1 Skaters

A decade after local skater Stephanie Murdock started the project by soliciting supporters with a classified ad in City Paper, Hampden's sprawling Skatepark of Baltimore celebrated its official opening last Saturday. The project ultimately earned support from the city, along with the Abell Foundation, the Tony Hawk Foundation, and many others. It's only the second skatepark in the city (joining Carroll Park in Southwest Baltimore) and will no doubt provide much-needed recreation for city kids, and support the area's proud skater tradition. Bonus: It might even boost business at local hospitals!

2 Parking Authority

The city is soliciting bids for technology companies to build an app to pay parking meters from drivers' smartphones, like services in D.C., San Francisco, and other cities. The app, which typically requires a driver to register a credit card number and a license plate, allows drivers to repay the meters from their phones, without returning to the car or the paybox. Besides adding convenience, it could be a boon for local businesses, allowing drivers to stay out longer. And hey, who doesn't need one more reason to stare at your phone when you're hanging out with friends?

3 Enoch Pratt Libraries

Last week, the Pratt libraries reinforced the stereotype that there are literature people and math people-clearly, the library does better with books than bookkeeping, as an audit showed they owe the city more than $1 million and were late in reimbursing the city $3.7 million last year. Maybe they hide their money in books. Go for the obvious and look in Marx's Das Kapital.

4 Hopkins

It's been over a year since members of JHU's Pi Kappa Alpha fraternity allegedly gang-raped a Towson University student at the frat house last March, and the university has not only failed to notify students of the criminal investigation, as it is legally required to do, but also failed to act when the fraternity continued to hold parties in violation of the school's own rules. Everyone from Hopkins administrators to the Obama administration talks the talk about taking campus sexual assaults seriously. They should walk the walk. Hopkins could start by banning fraternities once and for all.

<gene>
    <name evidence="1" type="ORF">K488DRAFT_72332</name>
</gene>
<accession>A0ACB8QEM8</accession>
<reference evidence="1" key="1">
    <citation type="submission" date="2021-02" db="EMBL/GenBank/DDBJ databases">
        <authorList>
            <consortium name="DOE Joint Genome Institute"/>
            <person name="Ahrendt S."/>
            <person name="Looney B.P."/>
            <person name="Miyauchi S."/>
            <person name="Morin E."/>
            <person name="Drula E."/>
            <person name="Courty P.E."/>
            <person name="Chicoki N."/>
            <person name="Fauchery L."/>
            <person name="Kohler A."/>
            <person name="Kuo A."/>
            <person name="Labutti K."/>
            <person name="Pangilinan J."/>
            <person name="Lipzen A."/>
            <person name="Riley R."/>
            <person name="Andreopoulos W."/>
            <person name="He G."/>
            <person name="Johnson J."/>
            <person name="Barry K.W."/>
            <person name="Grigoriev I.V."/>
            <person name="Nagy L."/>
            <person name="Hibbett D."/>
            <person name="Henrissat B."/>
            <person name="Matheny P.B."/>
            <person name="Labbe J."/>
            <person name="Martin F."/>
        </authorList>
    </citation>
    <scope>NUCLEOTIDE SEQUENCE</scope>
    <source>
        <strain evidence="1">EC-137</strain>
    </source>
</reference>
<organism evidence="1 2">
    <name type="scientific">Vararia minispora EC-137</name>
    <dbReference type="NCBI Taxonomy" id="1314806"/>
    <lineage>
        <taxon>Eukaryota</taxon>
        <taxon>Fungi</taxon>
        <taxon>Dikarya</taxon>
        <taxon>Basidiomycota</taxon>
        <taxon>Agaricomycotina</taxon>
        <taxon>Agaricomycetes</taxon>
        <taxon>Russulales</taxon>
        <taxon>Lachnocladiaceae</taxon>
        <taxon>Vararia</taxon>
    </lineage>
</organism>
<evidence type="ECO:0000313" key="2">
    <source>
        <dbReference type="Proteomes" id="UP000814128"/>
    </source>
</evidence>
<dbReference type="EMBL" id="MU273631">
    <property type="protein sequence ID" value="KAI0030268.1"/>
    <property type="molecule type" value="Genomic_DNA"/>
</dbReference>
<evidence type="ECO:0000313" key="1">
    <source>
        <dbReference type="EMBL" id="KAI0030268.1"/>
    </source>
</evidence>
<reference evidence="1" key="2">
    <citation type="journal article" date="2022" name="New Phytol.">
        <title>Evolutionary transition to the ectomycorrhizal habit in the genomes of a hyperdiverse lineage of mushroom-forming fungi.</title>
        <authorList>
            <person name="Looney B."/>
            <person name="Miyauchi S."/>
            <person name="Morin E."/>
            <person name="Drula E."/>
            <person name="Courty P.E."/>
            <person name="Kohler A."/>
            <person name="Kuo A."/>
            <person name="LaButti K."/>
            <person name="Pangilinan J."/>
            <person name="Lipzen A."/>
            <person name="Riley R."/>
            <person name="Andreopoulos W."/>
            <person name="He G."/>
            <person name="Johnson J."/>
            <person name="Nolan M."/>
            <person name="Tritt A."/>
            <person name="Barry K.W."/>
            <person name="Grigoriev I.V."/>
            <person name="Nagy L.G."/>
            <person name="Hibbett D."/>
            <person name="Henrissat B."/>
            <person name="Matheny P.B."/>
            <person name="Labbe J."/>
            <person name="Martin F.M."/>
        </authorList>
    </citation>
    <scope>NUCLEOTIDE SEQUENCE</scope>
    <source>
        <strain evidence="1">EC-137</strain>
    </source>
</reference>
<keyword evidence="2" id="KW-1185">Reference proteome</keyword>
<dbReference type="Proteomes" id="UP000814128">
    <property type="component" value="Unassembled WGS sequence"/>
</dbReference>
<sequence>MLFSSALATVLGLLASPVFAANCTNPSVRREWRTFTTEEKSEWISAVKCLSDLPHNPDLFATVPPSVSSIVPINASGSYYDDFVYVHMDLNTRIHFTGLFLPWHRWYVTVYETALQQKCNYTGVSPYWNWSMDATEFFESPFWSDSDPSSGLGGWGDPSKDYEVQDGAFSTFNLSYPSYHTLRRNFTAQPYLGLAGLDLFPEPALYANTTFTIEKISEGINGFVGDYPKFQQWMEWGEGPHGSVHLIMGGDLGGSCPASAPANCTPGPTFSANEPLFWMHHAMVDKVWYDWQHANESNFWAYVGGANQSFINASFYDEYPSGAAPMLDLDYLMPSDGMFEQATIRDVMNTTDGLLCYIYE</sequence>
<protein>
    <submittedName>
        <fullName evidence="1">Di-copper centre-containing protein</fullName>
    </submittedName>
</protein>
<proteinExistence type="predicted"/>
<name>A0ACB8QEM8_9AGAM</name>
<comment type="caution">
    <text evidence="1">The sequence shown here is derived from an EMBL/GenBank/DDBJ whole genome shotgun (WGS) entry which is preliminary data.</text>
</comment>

After several deadly accidents and complaints about crumbling infrastructure and trash along its routes in recent years, the train company wasn't exactly popular even before the retaining wall along 26th Street came crashing down last week in a gasp-worthy spectacle. The event has put Baltimore in the international spotlight for all the wrong reasons (again); a video of the collapse has garnered over 6 million hits on YouTube. Meanwhile, block residents-some of whom had been warning CSX of the possibility of such a calamity only to be ignored-are barred from going back to their homes for maybe a month, even as the rail line along the damaged route has already reopened. As long as the money train keeps chugging along.